Thread: The Way South
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Old 03-17-2013, 07:55 AM   #103
rockymountainoyster OP
Studly Adventurer
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Joined: Oct 2010
Location: Back in the San Juan Mountains
Oddometer: 983
San Cristobal de Las Casas, Chiapas, MEX

A lot has happened since my last post. I had not realized how difficult it is to keep up a ride report while actually on the ride. Radioman and the others who do it so well have my deep admiration. Thanks guys for your inspiration too.

I flew to Chile in mid-January and returned here in mid-February. I picked up my bike at my friend Pepe's house and got back on the road on February 18th. Went to Papantla and the El Tajin Ruins and then made my way casually down to Veracruz where I had some great rides and times with ADV Rider Mike Mike (Michael Strah), an affable Canadian, good rider and great photographer. Michael is a great source on riding and riding safely in Mexico and in particular in Veracruz and surrounds. He has lived there for some time now and knows some sweet routes and amazing places that one would not see without local knowledge. He tells a pretty good tale too and can often be found ranting on the Is Mexico Safe thread on this website.

While I was in Veracruz, just before I was going to leave and head for Catemaco and the annual gathering of brujos there, I got word from my lawyer that I had to be in Los Angeles for a divorce trial. Had to scramble to find a flight, and get my gear and bike safely stored for the week that I would have to be gone. Mike Mike to the rescue. He let me store my gear at his place, not only that but he picked it up from the hotel! Stored the bike at MotoPits, the excellent independent moto shop that Mike had introduced me to. Rafael is a great mechanic, got some issues with my bike handled, changed the oil and provided a safe storage place. Had coffee and hung out with Rafael and his friend Juan Pablo the last day I was in Veracruz. JP speaks English, works for United Air Lines (my condolences) so with my improving but still limited Spanish we were having a good time talking over all of the things motorcycle guys having coffee talk over. Yeah, nice round wheels.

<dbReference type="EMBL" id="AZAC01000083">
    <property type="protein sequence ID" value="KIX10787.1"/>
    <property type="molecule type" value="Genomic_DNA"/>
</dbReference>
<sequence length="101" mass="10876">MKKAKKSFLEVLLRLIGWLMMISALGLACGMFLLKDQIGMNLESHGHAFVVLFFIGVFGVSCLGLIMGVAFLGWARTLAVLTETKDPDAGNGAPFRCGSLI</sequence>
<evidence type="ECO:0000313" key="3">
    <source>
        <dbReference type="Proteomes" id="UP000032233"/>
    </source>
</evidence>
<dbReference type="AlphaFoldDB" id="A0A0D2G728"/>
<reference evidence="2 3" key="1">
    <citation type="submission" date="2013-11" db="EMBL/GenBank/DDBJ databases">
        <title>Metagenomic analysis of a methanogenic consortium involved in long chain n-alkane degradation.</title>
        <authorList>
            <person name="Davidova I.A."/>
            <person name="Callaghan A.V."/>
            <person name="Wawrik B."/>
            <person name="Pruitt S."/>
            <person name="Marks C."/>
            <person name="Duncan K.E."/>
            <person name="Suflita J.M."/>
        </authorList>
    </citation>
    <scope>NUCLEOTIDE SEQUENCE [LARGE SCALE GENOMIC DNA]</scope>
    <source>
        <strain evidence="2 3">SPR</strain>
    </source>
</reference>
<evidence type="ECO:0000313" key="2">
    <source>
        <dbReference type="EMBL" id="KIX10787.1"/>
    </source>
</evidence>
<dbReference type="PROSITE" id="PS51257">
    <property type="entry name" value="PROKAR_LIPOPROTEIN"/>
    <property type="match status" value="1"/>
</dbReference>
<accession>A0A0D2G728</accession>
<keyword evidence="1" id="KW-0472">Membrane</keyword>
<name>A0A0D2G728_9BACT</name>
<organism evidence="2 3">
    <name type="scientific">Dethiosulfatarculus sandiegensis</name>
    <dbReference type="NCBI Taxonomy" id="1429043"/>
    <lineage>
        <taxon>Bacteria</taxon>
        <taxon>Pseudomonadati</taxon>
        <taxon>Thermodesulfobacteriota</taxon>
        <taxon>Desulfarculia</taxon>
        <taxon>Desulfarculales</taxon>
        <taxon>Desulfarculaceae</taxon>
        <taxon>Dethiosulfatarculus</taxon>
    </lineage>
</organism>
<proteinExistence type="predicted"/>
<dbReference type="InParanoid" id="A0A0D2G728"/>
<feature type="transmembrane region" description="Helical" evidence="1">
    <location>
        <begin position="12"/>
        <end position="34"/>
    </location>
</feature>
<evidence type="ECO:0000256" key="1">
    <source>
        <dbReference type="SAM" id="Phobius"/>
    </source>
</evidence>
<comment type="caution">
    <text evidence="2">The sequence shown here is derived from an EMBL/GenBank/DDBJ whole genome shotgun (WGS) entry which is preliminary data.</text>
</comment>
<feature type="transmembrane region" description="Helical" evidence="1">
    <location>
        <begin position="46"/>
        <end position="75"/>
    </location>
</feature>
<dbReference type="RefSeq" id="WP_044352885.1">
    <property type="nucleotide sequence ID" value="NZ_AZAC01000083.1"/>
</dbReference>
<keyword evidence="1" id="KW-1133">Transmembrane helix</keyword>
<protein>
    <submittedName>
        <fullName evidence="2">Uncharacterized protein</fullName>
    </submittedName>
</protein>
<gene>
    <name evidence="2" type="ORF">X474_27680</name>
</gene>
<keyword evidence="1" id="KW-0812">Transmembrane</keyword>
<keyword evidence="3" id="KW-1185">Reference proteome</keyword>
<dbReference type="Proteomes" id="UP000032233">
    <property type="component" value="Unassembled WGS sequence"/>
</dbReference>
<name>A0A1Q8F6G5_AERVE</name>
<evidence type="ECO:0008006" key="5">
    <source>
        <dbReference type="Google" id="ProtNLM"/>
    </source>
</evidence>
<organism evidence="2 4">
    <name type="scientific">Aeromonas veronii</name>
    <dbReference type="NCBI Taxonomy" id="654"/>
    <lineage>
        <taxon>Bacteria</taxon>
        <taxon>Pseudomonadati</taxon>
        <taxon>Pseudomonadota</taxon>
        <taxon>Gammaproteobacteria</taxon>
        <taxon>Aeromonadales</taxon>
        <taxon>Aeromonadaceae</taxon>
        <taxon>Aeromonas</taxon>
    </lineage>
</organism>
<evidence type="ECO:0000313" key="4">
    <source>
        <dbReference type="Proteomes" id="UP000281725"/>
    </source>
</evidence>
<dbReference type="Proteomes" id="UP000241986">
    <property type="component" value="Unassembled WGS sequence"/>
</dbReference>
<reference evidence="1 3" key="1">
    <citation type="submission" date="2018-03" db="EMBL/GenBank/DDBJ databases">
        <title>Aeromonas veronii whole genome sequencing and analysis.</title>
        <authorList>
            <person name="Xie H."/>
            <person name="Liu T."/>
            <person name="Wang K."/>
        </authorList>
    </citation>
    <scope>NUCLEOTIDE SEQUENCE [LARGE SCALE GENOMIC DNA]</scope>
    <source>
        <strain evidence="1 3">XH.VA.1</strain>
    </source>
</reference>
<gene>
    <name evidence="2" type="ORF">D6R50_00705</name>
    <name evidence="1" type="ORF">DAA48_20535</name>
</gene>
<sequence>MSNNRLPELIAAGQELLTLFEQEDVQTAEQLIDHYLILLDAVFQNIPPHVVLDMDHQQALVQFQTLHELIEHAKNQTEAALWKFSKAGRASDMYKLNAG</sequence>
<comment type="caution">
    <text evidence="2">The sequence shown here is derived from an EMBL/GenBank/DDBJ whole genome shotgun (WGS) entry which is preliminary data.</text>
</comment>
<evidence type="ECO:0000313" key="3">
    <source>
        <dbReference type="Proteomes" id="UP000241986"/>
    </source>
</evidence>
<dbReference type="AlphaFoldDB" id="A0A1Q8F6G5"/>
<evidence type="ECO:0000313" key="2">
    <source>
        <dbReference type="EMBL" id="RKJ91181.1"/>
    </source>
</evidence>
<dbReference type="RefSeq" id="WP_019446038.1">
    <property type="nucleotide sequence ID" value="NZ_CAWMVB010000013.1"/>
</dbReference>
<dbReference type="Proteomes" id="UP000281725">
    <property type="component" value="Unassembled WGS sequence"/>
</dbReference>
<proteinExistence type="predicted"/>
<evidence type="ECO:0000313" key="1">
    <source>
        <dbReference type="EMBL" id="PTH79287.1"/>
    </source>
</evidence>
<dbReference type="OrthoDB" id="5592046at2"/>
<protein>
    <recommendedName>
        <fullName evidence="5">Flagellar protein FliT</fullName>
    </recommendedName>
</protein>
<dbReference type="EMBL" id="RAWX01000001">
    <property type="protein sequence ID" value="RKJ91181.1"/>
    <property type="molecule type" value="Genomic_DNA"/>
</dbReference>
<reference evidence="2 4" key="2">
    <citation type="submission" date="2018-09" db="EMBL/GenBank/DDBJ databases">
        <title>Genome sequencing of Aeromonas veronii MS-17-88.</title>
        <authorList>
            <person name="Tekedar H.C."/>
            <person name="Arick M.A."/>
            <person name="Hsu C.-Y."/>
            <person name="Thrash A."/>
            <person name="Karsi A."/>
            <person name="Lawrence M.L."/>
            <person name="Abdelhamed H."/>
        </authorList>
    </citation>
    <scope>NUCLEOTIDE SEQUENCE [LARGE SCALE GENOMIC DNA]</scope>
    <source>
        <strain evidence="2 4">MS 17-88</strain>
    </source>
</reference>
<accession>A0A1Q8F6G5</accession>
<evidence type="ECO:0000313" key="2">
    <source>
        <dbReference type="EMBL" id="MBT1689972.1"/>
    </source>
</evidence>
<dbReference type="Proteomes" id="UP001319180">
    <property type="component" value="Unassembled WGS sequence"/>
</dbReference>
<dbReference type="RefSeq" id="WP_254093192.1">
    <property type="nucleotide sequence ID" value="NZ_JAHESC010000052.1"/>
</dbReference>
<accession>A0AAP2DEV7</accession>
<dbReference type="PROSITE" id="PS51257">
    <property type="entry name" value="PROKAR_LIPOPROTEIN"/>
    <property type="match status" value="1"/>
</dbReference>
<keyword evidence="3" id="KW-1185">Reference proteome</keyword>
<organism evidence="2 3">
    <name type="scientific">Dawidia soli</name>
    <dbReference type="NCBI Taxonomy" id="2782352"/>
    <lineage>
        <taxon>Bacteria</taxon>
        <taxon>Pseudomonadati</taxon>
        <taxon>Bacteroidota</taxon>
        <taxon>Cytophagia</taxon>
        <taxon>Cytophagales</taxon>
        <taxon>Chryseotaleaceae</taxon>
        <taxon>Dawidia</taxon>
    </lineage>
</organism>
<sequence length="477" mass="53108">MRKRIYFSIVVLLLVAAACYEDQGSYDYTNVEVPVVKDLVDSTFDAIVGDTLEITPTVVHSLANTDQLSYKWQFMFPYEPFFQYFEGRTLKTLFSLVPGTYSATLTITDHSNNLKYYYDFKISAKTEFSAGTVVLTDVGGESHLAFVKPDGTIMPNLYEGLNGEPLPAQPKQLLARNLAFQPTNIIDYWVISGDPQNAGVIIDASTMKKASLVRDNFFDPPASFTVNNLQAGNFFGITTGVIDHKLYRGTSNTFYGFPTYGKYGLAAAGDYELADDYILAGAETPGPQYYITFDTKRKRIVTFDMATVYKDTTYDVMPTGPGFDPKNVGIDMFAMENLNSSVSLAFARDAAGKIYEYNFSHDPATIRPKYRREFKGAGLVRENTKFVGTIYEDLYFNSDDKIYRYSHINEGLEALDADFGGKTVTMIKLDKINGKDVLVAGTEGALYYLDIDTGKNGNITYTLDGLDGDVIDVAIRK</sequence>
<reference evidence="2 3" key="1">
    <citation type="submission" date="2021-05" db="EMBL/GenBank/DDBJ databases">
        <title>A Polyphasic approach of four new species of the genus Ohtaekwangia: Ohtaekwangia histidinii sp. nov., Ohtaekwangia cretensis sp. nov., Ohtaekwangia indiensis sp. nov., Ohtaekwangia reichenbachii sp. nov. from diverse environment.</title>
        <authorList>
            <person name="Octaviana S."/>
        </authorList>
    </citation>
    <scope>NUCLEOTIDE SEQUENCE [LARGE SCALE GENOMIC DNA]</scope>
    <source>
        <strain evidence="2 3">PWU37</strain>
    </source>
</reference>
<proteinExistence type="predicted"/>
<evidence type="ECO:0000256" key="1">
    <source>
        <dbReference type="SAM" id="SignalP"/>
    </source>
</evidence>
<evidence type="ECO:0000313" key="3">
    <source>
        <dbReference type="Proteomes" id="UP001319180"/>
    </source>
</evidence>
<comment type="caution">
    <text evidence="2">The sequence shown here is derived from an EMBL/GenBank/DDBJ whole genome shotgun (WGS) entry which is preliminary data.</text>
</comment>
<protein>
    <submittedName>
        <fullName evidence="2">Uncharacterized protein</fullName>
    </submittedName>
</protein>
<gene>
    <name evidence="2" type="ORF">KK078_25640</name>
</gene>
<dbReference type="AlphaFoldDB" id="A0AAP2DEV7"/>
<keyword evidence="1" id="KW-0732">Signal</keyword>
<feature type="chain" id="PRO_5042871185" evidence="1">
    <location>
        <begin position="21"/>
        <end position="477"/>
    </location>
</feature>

I have been laying over/laid up in this little town in the Chiapas Highlands (Altitude 7200 feet) since Tuesday night. I dropped the bike on the way down here from Palenque, really stupid thing, was making a U-turn on my heavily loaded and already top heavy GS, lost focus at a critical point in the turn and down I went. Tweaked my knee pretty badly so have had to stop for a few days. As usual the Mexicans who saw me fall were out of their vehicles in an instant and were helping me get the machine righted and off the road before I could even turn off the key to stop the blaring horn. It was a good thing too. There was no way that my knee would have let me right the bike and move it on my own. I walked it off for more than a few minutes and managed to get back on the road. I rode into some pretty unreasonable weather, cold, wet, foggy, going slowly with flashers on and staying way to the right kind of weather. Fortunately everyone else, even the truckers, was taking it easy too.

I am staying at the Hotel Real Jovel on Avenida Insurgentes #66. It is right next to the OCC Bus Station. It was the first decent looking place I saw as I rode into town and I was not up to looking around a lot. It is quiet and very clean with secure off street parking for the bike and a good deal at 250 pesos/night. It is maybe a half mile or less walk up Insurgentes to the Zocalo. Normally that would not be an issue but it has been a bit of a challenge with the injured knee. Fortunately I put my very lightweight collapsible trekking poles into my kit before I left home. They have been invaluable in getting around.

A "norte" was blowing into town the same day I did and it has been mostly cold and cloudy since my arrival. Yesterday was the first warm sunny day, my knee was feeling better and I got out on the town. Lots of people were out enjoying the sunshine and that went on into the evening. There are several pedestrian streets here that are lined with shops and restaurants. The place is known for amber. There are a lot of tourists, young and old from the US, Europe, South and Central America and Mexico. There is a nice mix or people in the coffee shops and restaurants engaging in lively conversation and enjoying themselves. The place has quite an interesting history that you can read on line or in the Rough Guide book.

There are a lot of indigenous people here. The women wear heavy skirts made from the skin of a black sheep and wear colorful tops. The skirt is held up by a wide handcrafted, often beaded, belt. They are generally selling all kinds of hand made crafts and carrying a baby in a sling on their backs. On the whole they are diminutive people and it is amazing what they carry with them.

Pix to follow. I need to upload a bunch to SmugMug. It is always easier with a good strong internet connection is also connected to a high speed router. That combination is not always available down here.
The Way South
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